Salt cellar

WB.143     before 1857; whale 1575–1600 David Falcke, London dealer, before 1857 • Silver-gilt, scallop and cockle shells • salt-cellar

Though acquired as genuine, a dealer in fact concocted this object from old and new parts.

Curator's Description

Salt-cellar; silver-gilt; chased; lower part represents whale swimming on surface of water, in which are a number of sea-monsters; mouth open showing tongues of brown agate; scallop shell on tail with border of engraved formal scrolls; from the hinge rises a female figure wearing single ruff, hair dressed and set with garnets, coif of clear crystal with spiral facets, foiled in green; bosom formed of cockle-shell with rosette of garnets; hands rest on edge of shell with cabochon emerald paste between; additional support to bowl from snake set with turquoise and garnet, which is coiled around whale.

This object was previously owned by Londesborough and David Falcke, and collected and bequeathed to the British Museum by Ferdinand Anselm Rothschild.

How big is it?

18.8 cm wide, 31.6 cm high, 18 cm deep, and it weighs 745g

Detailed Curatorial Notes

Text from Tait 1988:-

Origin: German, perhaps Augsburg; no marks; end of 16th century, with modern additions dating from before 1857.

Marks: None, except for a contemporary weight( = 882 g) on the underside of the base.

Provenance: Purchased by Lord Londesborough (before 1857) from the London (New Bond Street) dealer Mr

David Falcke, who is said to have “procured it from the collection of a nobleman in Stockholm, where it was considered the work of an Augsburg goldsmith” (Fairholt 1857, pl. XLI); Lady Londesborough, widow of Albert, Lord Londesborough (died in 1860); subsequently acquired by Baron Ferdinand Rothschild at an unrecorded date.

Commentary: In Read 1902 the lower part of this salt-cellar was unequivocally described as “a whale swimming on the surface of the water”; in a footnote, reference was made to the lost figure of Jonah depicted in the whale's jaws in Fairholt's 1857 publication, but the significance of ‘the half figure of a lady wearing a wide single ruff’ is not discussed in Read 1902. However, in Dalton 1927 there is neither a mention of the lost figure of Jonah nor of the iconography of this piece of silver plate. In Hayward 1976 the prophet, Jonah, is not mentioned and, indeed, the fish is described for the first time as a dolphin - not a whale; consequently, the earlier serious thematic character of this object was already forgotten by 1976 and so it was possible to describe it as illustrating “the persistence of Mannerist conceits into the 17th century at a time when Baroque taste was dominating the arts” (p. 393).

In all three publications the object is not questioned, but is accepted in its entirety as a late Renaissance work of art. In the two earlier publications, it is stated to be “South German, late 16th century”, whereas in Hayward 1976 it is attributed to “South German or Saxon (manner of Elias Geyer), first quarter of 17th century”. However, if the object is recognised as a confection of the first half of the nineteenth century built around the fragmentary remains of a German Renaissance Jonah and the Whale silver-gilt sculpture, the problems of attribution are greatly reduced.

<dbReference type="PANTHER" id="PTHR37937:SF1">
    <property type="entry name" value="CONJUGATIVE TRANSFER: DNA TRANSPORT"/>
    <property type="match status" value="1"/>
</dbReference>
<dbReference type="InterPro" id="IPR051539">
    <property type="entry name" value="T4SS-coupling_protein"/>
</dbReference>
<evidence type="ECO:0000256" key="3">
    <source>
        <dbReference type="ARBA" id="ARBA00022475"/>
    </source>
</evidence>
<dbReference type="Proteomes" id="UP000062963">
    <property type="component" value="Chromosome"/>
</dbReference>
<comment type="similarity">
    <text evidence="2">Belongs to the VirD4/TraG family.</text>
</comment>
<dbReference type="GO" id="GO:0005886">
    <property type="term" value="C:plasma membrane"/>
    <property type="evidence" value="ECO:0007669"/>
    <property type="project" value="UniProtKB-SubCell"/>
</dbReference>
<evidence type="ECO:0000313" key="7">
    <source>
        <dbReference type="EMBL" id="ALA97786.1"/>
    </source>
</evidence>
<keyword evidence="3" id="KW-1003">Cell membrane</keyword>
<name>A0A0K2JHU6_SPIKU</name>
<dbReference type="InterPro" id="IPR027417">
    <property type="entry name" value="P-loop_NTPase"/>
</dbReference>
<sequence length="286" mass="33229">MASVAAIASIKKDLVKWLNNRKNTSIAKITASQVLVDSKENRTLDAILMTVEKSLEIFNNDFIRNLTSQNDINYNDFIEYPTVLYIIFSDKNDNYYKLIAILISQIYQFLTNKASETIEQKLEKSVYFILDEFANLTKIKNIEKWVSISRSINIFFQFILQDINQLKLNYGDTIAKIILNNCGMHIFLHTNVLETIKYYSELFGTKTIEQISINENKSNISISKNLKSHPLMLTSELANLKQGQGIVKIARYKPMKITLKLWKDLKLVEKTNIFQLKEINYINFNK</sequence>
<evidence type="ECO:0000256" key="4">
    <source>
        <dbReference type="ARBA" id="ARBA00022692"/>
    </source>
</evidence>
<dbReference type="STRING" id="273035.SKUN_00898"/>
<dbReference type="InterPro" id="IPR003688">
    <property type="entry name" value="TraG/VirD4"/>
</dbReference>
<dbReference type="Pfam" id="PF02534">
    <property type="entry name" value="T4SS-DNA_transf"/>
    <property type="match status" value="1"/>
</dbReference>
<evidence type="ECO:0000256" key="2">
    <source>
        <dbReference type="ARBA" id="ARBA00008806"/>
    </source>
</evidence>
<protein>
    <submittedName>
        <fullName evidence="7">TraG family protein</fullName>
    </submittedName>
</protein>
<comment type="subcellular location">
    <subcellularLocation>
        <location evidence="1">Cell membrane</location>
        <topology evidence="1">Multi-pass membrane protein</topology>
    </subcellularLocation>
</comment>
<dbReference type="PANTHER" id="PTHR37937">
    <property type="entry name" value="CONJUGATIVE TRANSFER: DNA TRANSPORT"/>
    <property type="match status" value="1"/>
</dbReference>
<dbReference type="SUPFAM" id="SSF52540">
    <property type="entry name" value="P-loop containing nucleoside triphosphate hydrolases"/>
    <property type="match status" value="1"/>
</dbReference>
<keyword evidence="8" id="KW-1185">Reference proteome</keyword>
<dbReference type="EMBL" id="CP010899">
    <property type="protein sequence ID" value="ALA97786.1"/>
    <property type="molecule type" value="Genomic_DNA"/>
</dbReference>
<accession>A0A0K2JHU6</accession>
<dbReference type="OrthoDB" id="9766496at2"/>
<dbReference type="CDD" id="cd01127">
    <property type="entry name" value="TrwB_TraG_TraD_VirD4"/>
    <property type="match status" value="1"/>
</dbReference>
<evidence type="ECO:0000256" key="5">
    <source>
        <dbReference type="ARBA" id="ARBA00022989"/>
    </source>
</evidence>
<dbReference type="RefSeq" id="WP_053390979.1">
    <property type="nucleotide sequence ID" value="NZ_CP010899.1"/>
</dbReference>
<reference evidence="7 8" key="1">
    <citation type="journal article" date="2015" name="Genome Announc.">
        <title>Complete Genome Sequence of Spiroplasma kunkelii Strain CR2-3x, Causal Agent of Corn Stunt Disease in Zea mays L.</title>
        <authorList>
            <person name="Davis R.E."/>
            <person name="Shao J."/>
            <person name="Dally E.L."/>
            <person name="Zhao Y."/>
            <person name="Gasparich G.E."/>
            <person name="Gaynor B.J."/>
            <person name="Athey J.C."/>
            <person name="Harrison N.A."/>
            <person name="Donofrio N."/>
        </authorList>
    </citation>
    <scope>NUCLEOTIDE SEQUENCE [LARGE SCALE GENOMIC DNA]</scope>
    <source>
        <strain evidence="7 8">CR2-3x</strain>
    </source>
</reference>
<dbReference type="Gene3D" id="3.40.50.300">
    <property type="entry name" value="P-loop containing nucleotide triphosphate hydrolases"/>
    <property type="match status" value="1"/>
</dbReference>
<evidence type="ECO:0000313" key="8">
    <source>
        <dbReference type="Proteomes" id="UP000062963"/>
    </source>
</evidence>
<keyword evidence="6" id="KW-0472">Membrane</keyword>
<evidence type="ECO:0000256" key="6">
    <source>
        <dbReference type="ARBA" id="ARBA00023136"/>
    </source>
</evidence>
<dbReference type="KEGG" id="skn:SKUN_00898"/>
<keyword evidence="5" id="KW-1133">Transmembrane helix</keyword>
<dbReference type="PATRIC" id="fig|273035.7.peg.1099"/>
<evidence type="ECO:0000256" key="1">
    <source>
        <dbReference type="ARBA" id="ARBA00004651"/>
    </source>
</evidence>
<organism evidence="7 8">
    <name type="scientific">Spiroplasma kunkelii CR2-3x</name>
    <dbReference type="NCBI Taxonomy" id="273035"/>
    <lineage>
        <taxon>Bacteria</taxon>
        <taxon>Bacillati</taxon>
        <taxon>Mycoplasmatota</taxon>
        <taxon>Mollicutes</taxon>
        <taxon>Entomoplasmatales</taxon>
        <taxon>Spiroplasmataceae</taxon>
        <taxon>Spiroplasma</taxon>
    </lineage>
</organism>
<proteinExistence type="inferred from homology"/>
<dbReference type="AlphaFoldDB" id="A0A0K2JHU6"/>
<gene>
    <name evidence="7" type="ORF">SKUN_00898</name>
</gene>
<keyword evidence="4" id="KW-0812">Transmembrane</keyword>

On close examination, the exceptionally high quality of the workmanship of the whale and its oval base contrasts dramatically with the feeble, almost crude, execution of the serpent, the rim-mounts of the scallop shell and of the back, arms and head of the demi-figure of the lady. The upper part of this object is technically unrelated to the remainder. Indeed, stylistically the composition of this object in its present form is nonsensical in terms of the repertoire of late Renaissance design. The serpent, in particular, has no meaning or purpose in association with the whale - except as a pathetic device for supporting one side of the scallop shell. Similarly the two tiny toads, attached to the head and tail of the whale, are incongruous additions of the nineteenth-century 'restorer', who clearly had a predilection for cheap stones such as turquoise, onyx and garnet. The present eyes of the whale were almost certainly added at the same time as the upper part of this object was being conflated.

Perhaps the least convincing addition to this object is the demi-figure of the lady with its misconceived 'Elizabethan' costume and wholly unacceptable coiffure and head-dress elements. The engraved pattern on the back of the bust is no more convincing than the band of ornament engraved on the rim-mount of the scallop shell; both are weak pastiches of Renaissance models and conflict obtrusively with the artistically chased and engraved decoration on the whale itself and the oval base.